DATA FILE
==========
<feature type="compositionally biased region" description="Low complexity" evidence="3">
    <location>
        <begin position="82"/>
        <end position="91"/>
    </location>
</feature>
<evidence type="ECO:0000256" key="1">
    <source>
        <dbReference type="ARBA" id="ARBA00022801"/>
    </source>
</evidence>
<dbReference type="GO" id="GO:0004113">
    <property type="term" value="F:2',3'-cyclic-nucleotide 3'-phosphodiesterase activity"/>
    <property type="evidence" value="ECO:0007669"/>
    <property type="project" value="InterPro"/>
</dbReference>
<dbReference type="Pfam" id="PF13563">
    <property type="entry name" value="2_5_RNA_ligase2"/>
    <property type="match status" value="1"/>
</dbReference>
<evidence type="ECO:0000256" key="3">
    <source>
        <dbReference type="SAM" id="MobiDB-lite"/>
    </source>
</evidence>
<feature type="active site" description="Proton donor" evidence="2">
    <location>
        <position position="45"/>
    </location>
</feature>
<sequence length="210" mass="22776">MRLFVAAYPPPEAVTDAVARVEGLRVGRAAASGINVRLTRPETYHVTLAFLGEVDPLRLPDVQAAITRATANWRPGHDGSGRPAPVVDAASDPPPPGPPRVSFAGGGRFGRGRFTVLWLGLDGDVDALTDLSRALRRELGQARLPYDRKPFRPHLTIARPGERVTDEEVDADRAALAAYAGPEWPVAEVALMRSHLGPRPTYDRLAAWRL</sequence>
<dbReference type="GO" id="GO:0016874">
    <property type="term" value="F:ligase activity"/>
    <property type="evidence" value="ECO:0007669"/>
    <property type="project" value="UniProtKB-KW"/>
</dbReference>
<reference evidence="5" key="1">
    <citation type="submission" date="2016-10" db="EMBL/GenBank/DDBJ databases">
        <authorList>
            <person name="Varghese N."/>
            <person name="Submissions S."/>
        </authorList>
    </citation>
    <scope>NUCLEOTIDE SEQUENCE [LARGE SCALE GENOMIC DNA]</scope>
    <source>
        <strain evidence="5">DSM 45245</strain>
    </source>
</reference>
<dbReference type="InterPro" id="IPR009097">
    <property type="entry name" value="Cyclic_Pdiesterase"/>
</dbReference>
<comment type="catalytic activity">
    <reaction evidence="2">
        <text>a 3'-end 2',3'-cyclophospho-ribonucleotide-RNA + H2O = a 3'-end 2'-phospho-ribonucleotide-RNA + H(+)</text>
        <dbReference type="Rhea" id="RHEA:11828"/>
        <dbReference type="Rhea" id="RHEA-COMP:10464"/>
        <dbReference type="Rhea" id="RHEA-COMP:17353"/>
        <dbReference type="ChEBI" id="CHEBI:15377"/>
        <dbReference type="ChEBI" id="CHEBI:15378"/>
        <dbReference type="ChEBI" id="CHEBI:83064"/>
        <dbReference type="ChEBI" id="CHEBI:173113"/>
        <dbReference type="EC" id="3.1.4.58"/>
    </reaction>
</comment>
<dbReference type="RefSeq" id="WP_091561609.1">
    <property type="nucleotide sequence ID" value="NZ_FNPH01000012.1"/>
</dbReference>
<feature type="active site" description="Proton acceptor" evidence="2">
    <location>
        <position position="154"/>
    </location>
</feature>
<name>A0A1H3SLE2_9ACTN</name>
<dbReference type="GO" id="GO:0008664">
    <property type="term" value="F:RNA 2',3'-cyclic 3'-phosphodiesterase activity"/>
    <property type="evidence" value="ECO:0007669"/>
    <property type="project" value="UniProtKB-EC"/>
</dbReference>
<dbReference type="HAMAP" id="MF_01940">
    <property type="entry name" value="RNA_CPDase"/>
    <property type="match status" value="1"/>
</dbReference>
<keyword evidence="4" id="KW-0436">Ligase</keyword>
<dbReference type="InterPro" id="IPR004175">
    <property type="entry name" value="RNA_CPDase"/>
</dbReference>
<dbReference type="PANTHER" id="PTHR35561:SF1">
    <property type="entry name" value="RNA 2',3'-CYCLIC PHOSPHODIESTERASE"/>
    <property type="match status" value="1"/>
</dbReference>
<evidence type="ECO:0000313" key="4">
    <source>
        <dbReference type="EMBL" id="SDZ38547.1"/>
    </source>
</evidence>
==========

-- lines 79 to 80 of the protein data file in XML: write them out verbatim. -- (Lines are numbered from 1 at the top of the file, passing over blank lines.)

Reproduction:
<dbReference type="HAMAP" id="MF_01940">
    <property type="entry name" value="RNA_CPDase"/>